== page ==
The AV8801's menu walked me through it very easily. You can measure up to eight positions, starting with the main position 1st – which the speaker distances are derived from. So starting with the main sweet spot I began. The usual 'chirps' started, and Audyssey also measures the room acoustics before and after each set of chirps has sounded as well – not just during, which I was unaware of. I measured six positions – at all six viewing positions in my living room 'Home Theater'. (Audyssey recommends measuring at least six positions). After the last one, you select calibration, and then it computes everything for a minute or so before asking you to save the results.
My results came out well except for a few anomalies: 1) It set my surrounds as "large", and with no bass management crossover, and with a -3.0db level drop. 2) It set my center speaker as "small", but with a 40Hz cross over, and a -4.5db level drop. 3) It set my front L & R also as "large", but dropped their output by -8.0db. 4) My two subwoofers were set at -8.0db, and -8.5db respectively.
The problems with this included: surround speakers were much too loud and prominent. Front main speakers were too low in output, and the center a bit too much in output. Playing the Blu-ray movie "Real Steel", the audio sounded GLORIOUS! - but it was obvious to me (but not to Mrs. Mad Norseman!), that the surrounds levels were too high, and the fronts too low. Women. So since then, I've dropped the surrounds output by 2db, boosted the fronts output by 2db, and the center by 0.5db, and each of the subwoofers by 0.5db each. Now it sounds properly balanced while preserving the frequency filters determined during set up.
I also reset all speakers to "small", and set the crossovers for the fronts at 40Hz, and the center & surrounds to 80Hz.
I'm posting a photo of the correction results for each speaker set for the benefit of forum members who may be unfamiliar with what Audyssey does as far as correcting speaker frequency outputs, given specific room acoustic problems. It's obvious that it detected my rooms mid-bass 'bloom' around 70Hz to 90Hz and corrected for that, as well as individual speaker placement treble range anomalies. Fascinating stuff!
I'll re-run it again later after I educate myself a bit more, and convince Mrs. Mad Norseman of the need for those corner bass traps I want,…she’s resisting so far,…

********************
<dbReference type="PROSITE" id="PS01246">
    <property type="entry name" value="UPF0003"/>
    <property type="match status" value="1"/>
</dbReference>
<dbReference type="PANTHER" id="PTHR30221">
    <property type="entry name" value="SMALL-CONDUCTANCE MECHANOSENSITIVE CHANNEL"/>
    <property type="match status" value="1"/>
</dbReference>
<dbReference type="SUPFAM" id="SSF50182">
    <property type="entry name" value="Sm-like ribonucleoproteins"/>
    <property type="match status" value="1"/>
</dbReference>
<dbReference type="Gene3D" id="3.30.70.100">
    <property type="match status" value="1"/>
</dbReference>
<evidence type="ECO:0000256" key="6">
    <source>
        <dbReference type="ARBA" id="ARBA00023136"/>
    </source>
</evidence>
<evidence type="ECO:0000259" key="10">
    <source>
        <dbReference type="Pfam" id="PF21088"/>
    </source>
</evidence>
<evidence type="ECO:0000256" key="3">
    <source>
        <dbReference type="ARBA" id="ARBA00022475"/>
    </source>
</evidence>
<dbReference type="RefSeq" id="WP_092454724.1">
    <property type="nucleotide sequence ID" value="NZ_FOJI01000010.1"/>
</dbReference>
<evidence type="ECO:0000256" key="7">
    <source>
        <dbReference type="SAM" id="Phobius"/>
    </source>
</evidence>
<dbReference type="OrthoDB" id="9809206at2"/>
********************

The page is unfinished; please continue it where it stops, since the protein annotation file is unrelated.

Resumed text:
I have owned the Sherwood R-972 with Trinnov now for about a year, and I still keep discovering new things about it. I thought I would share a thing or two that might be of interest to us audiophile types, lol. In retrospect, there is no way a reviewer could have this processor for a short while, and know very much about it, especially concerning Trinnov. It’s really not their fault in a way. For one reason, the R-972's manual is not nearly as comprehensive, and explicative as it needs to be. There are things that one will discover the R-972/Trinnov does by accident, or by reading somewhere like in Curt Hoyt’s (from Trinnov) ongoing AVS articles for R-972 owners concerning Trinnov. Secondly, Audyssey is probably the room correction technology that most reviewers are familiar with, but this ain’t Audyssey. I doubt any knowledge of Audyssey will help them understand how Trinnov works in this processor. So, I believe there are many things not mentioned about Trinnov that would have been enlightening about this unit to people, but the reviewers do not have the time they need to find out all about how it works in the time they are allowed for a review.
The one thing that I want to focus on here, and that I don’t remember reading in any of the reviews on this unit, is how that 2 channel stereo works with “Remastering”, “Pure Audio” and Trinnov.
When using two channel RCA stereo L/R “out” from my old Philips CD-50 CD player into RCA L/R “in” on the Sherwood some magic can happen:
1) Remastering - Remastering is a feature that only works with 2 channel stereo. I’ve tried both HDMI and analog, and it definitely works better with analog. When engaged, Remastering upsamples the source material by 2x. If you have a CD that is 16/44.1khz it will be “remastered” or upsampled to 24/88.2. If your source material is 88.2, it will be up-sampled to 176.4. Resolution max’s out at 24/192. The sound is pretty amazing with Remastering engaged. There is a noticeable improvement in sound.
2) Pure Audio - When engaged, it turns off all video circuitry and this supposedly enhances audio quality by eliminating any potential degradation of sound by having video processing circuitry on at the same time . I’ve read mixed reviews on whether Pure Audio mode really affects the sound, but with the R-972 it is definitely unmistakable. This took the audio to another level. Having “Remastering” + “Pure Audio” on at the same time is a game changer. Thinner sounding CD’s got fatter. More high frequency sparkle. More defined bass. Better separation and localization of instruments within the sound stage.